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Sleeping for Two: How to Get Your Best Night’s Sleep

February 20, 2012

When your alarm rang yesterday, you lurched out of bed drowsily, hoping that, without the assistance of your pre-pregnancy cup of coffee, you would make it through the morning. After a few yawn-inducing meetings at work, you polished off a sandwich at your desk and dreamed wistfully about the nonexistent possibility of a post-lunch nap. While you and your partner toweled off your 3 year-old after his bath, you found yourself spacing out in the middle of the conversation.

Finally, you made it to the couch for some much needed quiet time only to be awoken an hour later and told to go to bed! When you crawled into your bed, you breathed a sigh of relief, closed your eyes, and…felt a bit of heartburn creep into your chest. You tried to ignore it and pulled the blanket around your shoulders, but twenty minutes later you realized that you had to pee. After an uncomfortable hour or so, breathing through the heartburn, you fell asleep, only to wake up with your usual racing thoughts at 3am.

No wonder you were so sleepy at work yesterday! Pregnancy can really wreak havoc on your nightly sleep, starting just a few weeks in, with heartburn and frequent urination. To ease nighttime heartburn, stay away from large meals before bedtime, and cut out acidic foods like citrus, tomatoes, and chocolate. You can also prop yourself up with a few pillows to keep your acid reflux moving back down toward your stomach. And ask your obstetrician if over-the-counter antacids are an option for you.

The frequent urination that is a nuisance during the day can become really problematic at night. To stay hydrated, drink plenty of water throughout the day, but hold off on drinking beverages an hour or so before bedtime. If you do need to get up and use the bathroom, try to stay in a “sleepy” state while you do so. Don’t turn on lights or put on your glasses. Just shuffle into the bathroom and shuffle right back into bed!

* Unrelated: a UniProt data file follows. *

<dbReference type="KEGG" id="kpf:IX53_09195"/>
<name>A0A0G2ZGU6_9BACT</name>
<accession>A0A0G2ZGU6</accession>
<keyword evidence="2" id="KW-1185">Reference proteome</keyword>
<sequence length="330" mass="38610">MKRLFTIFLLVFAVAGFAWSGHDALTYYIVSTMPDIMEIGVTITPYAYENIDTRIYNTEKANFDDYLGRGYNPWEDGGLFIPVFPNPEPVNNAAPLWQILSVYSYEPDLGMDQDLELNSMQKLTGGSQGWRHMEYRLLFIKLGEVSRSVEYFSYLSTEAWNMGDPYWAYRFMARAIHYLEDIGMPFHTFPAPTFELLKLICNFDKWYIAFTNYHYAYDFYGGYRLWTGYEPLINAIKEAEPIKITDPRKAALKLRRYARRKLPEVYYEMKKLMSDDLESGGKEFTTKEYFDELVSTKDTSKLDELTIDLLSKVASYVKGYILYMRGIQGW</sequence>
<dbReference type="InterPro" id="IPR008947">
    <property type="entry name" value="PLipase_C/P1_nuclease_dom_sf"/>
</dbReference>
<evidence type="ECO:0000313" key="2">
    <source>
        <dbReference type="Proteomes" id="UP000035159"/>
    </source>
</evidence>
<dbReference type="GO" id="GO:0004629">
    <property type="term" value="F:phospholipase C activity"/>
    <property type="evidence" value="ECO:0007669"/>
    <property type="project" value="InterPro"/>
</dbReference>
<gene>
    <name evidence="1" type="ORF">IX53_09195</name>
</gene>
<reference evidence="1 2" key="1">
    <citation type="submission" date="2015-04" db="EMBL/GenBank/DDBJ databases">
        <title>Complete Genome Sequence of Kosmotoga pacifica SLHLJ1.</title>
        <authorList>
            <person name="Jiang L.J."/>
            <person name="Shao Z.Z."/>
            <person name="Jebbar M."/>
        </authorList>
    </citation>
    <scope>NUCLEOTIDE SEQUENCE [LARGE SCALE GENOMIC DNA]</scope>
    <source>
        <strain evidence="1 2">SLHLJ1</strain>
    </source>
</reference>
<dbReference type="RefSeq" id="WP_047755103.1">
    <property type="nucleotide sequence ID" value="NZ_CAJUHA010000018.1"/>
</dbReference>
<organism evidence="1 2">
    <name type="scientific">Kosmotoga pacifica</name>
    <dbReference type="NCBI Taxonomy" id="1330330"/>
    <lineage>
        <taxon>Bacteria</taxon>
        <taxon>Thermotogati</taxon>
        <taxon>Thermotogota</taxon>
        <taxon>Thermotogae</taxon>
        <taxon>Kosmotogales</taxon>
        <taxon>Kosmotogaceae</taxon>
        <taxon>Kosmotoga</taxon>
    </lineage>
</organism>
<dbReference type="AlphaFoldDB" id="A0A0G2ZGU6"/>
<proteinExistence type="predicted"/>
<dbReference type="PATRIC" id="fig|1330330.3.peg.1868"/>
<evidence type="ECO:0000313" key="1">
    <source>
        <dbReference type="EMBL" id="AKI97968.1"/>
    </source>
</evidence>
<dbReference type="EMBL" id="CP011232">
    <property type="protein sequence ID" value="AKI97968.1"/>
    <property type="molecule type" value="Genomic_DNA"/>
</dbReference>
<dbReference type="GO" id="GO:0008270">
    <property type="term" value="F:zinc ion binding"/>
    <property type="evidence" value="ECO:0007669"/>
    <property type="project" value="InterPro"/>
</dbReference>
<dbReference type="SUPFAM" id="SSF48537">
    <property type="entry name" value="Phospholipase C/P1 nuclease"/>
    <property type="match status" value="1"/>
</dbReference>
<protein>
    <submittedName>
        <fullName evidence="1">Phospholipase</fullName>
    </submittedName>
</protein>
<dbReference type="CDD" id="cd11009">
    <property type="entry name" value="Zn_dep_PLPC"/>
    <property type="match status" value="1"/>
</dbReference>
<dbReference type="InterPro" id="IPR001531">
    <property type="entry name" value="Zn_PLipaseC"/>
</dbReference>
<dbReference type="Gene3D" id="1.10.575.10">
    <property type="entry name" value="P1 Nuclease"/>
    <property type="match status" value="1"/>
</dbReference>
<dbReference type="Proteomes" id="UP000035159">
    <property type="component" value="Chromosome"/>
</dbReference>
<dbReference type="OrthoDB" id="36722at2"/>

In the third trimester, your belly will be at its most formidable, and the comfortable sleep positions you’ve naturally gravitated to throughout your life might be impossible now. Since you’re not conforming to your bed’s contours, make your bed conform to yours! If you’re sleeping on your side, you can put a pillow between your knees and arrange other pillows under your belly and your back for support. You can also try special pregnancy pillows, or wedges that can support your back and belly, and will come in handy as support for your baby while breastfeeding (love double duty items!). And while the books stress sleeping on your left side is best, it may not be the right position for you. Sleep in a position that is most comfortable for you. Remember, the more comfortable you are, the more relaxed you will be, and the better you will sleep!

And of course, many women are extremely excited during their pregnancies, and sometimes very anxious. Using a few stress reduction techniques on a daily basis can really make a difference at bedtime. Check out our post on relaxation exercises for assistance.

Put a few of these tips to the test and get a little extra rest! Remember, sleep problems during pregnancy are normal, and making an extra effort to get comfortable will pay off after a few nights of solid sleep!

Photography courtesy of Flickr.

 

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